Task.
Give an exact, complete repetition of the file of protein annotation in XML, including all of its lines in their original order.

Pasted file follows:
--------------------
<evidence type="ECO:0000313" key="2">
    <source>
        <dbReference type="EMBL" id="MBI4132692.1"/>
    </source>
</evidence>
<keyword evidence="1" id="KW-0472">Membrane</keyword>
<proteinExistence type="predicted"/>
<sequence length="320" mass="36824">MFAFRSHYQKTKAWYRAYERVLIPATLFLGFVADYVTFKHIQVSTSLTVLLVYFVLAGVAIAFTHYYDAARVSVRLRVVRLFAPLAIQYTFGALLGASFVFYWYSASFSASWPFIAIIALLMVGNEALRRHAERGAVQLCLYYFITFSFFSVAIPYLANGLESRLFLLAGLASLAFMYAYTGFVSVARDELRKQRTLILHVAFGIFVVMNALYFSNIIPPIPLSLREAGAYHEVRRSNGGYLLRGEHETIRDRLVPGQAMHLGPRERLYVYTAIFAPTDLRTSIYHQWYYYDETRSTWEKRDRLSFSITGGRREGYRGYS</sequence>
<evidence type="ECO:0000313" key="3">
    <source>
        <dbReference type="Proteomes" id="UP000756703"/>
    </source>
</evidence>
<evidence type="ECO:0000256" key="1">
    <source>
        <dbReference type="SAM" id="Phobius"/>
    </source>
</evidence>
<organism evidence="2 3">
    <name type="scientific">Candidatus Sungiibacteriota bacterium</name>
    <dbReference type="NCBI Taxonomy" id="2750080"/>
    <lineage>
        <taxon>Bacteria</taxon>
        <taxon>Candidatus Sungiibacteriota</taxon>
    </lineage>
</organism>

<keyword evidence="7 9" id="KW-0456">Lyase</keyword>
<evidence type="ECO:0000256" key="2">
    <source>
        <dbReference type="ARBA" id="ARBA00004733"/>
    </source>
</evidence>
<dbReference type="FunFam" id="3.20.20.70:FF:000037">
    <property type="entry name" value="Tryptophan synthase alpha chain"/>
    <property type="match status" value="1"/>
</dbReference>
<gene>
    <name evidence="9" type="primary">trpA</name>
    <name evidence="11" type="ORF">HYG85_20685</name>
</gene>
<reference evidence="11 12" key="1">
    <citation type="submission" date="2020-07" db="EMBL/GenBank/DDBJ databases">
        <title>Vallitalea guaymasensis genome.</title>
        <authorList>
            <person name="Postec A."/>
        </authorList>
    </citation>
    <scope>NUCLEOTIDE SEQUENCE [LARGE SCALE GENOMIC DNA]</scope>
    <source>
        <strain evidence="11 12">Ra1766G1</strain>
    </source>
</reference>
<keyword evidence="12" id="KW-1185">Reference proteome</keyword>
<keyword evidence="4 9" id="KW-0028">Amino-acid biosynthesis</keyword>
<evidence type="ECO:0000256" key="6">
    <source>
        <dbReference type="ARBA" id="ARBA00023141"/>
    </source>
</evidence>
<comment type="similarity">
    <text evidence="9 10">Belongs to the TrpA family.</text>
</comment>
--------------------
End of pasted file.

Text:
<evidence type="ECO:0000313" key="2">
    <source>
        <dbReference type="EMBL" id="MBI4132692.1"/>
    </source>
</evidence>
<keyword evidence="1" id="KW-0472">Membrane</keyword>
<proteinExistence type="predicted"/>
<sequence length="320" mass="36824">MFAFRSHYQKTKAWYRAYERVLIPATLFLGFVADYVTFKHIQVSTSLTVLLVYFVLAGVAIAFTHYYDAARVSVRLRVVRLFAPLAIQYTFGALLGASFVFYWYSASFSASWPFIAIIALLMVGNEALRRHAERGAVQLCLYYFITFSFFSVAIPYLANGLESRLFLLAGLASLAFMYAYTGFVSVARDELRKQRTLILHVAFGIFVVMNALYFSNIIPPIPLSLREAGAYHEVRRSNGGYLLRGEHETIRDRLVPGQAMHLGPRERLYVYTAIFAPTDLRTSIYHQWYYYDETRSTWEKRDRLSFSITGGRREGYRGYS</sequence>
<evidence type="ECO:0000313" key="3">
    <source>
        <dbReference type="Proteomes" id="UP000756703"/>
    </source>
</evidence>
<evidence type="ECO:0000256" key="1">
    <source>
        <dbReference type="SAM" id="Phobius"/>
    </source>
</evidence>
<organism evidence="2 3">
    <name type="scientific">Candidatus Sungiibacteriota bacterium</name>
    <dbReference type="NCBI Taxonomy" id="2750080"/>
    <lineage>
        <taxon>Bacteria</taxon>
        <taxon>Candidatus Sungiibacteriota</taxon>
    </lineage>
</organism>

<keyword evidence="7 9" id="KW-0456">Lyase</keyword>
<evidence type="ECO:0000256" key="2">
    <source>
        <dbReference type="ARBA" id="ARBA00004733"/>
    </source>
</evidence>
<dbReference type="FunFam" id="3.20.20.70:FF:000037">
    <property type="entry name" value="Tryptophan synthase alpha chain"/>
    <property type="match status" value="1"/>
</dbReference>
<gene>
    <name evidence="9" type="primary">trpA</name>
    <name evidence="11" type="ORF">HYG85_20685</name>
</gene>
<reference evidence="11 12" key="1">
    <citation type="submission" date="2020-07" db="EMBL/GenBank/DDBJ databases">
        <title>Vallitalea guaymasensis genome.</title>
        <authorList>
            <person name="Postec A."/>
        </authorList>
    </citation>
    <scope>NUCLEOTIDE SEQUENCE [LARGE SCALE GENOMIC DNA]</scope>
    <source>
        <strain evidence="11 12">Ra1766G1</strain>
    </source>
</reference>
<keyword evidence="12" id="KW-1185">Reference proteome</keyword>
<keyword evidence="4 9" id="KW-0028">Amino-acid biosynthesis</keyword>
<evidence type="ECO:0000256" key="6">
    <source>
        <dbReference type="ARBA" id="ARBA00023141"/>
    </source>
</evidence>
<comment type="similarity">
    <text evidence="9 10">Belongs to the TrpA family.</text>
</comment>